What brought you to the United States?
My father often told us he wanted to be a professor and because he wasn’t able to, he hoped one of us would become a professor. I always wanted to go to graduate school in the United States, but due to familial responsibilities, I worked for some time in Bombay. SUNY Buffalo gave me a scholarship, so I came to the U.S. for a PhD in Finance and Economics.
What are your memories of your first day?
I landed at JFK airport in New York and made my way to Port Authority to take a bus to Buffalo. My family was afraid I’d starve to death in the U.S., so they packed me a 12-liter cooker, other large vessels, and ingredients. I couldn’t carry my bags in Port Authority and was surprised when a man grabbed my bags and started walking – I thought he would steal my bags, but he gave them to me, told me to have a good day and left. Once I reached Buffalo, I took a bus to campus. It was Saturday and the campus was empty before classes started, so I wasn’t able to access the student dorm. I was struggling to walk with two bags when I saw a man go from one building to another and introduced myself. He brought me to his house and allowed me to stay there until Monday, when he dropped me back to campus and helped me get settled in.
What were your first impressions of the United States?
It was like a dreamworld. But everything was different and expensive, and every experience was hard. I didn’t know how to get around Buffalo, it was cold, and I was scared for months to go out to a restaurant to eat. A lot of students in my university who came to the U.S. were from wealthy families and spoke good English and wanted to move to the U.S. I was relatively poor, didn’t speak much English, and didn’t know the American way of life. I had to learn all of that slowly.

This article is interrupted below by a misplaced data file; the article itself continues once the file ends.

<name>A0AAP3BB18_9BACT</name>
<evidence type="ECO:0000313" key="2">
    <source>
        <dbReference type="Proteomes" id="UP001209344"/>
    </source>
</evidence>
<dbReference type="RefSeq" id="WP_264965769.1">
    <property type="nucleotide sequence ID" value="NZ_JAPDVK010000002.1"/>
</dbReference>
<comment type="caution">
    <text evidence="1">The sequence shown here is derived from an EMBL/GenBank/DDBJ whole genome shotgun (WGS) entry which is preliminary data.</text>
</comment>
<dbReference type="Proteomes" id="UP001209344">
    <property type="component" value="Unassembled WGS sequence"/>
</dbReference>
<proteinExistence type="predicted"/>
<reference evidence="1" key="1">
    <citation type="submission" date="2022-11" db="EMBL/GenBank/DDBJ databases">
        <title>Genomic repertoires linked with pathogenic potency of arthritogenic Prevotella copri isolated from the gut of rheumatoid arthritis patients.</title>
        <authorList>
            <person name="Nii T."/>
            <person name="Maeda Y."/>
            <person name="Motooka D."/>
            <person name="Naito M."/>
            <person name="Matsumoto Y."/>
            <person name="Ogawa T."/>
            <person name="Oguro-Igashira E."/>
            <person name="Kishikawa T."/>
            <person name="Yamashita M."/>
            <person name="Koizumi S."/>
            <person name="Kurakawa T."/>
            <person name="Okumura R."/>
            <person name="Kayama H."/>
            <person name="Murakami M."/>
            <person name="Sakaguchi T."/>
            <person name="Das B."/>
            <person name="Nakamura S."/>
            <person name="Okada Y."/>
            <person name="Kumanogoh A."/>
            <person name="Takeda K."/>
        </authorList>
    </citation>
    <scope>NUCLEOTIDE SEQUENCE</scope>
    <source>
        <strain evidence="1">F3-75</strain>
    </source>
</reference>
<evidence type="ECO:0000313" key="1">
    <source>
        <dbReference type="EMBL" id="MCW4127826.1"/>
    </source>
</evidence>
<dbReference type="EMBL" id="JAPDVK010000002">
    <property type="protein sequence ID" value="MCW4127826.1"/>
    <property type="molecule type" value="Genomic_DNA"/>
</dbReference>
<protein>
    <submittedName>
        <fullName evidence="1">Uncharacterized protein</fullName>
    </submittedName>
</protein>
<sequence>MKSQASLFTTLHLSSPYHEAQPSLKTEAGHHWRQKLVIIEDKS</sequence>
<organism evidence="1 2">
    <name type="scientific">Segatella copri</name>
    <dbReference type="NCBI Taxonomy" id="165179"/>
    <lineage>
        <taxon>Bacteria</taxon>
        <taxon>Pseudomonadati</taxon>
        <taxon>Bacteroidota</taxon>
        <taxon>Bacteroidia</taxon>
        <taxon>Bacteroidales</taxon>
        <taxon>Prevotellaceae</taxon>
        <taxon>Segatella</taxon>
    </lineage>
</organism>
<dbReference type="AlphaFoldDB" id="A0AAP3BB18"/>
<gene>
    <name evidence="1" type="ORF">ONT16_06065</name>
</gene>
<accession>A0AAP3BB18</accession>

How do you think that migration has changed you?
My migration gave my family in India peace of mind that I would be able to financially provide for them. It also made me financially independent and mature. If I had stayed in India, I may not have taken the risks I did and learned from them. I got a job at East Stroudsburg University, which was near an ashram, and I became more spiritual and enjoyed the close-knit Indian community in the area, which convinced me in part to stay with East Stroudsburg. I got involved with the local temple and joined the temple’s board, focusing on community service and expanding the temple to serve the local Indian families. While I enjoy teaching, my focus in the last 15 years has shifted to community service. Being community-minded, spiritual and focused on giving back have been changes over time stemming from my migration here.
Through my work, I interacted with students who came from disadvantaged backgrounds without familial support. In India, I used to think everyone in the U.S. was rich. Interacting with my students helped me see myself in them. I enjoyed working with them and providing guidance where I could. America gave me a great opportunity and taught me that we should do our best to help others.
I used to think Americans weren’t family oriented and that they had values that I wouldn’t appreciate. That was totally wrong. I’ve met many American families who have wonderful values, who want their kids to be good kids. It’s a mistake that people think Americans don’t have values. Some values are different from others, but just as important.
Is there something you miss from your country of birth?
Indian hotels! Anytime I go to Chennai, I try the local restaurants, but I think it might be too spicy for me now.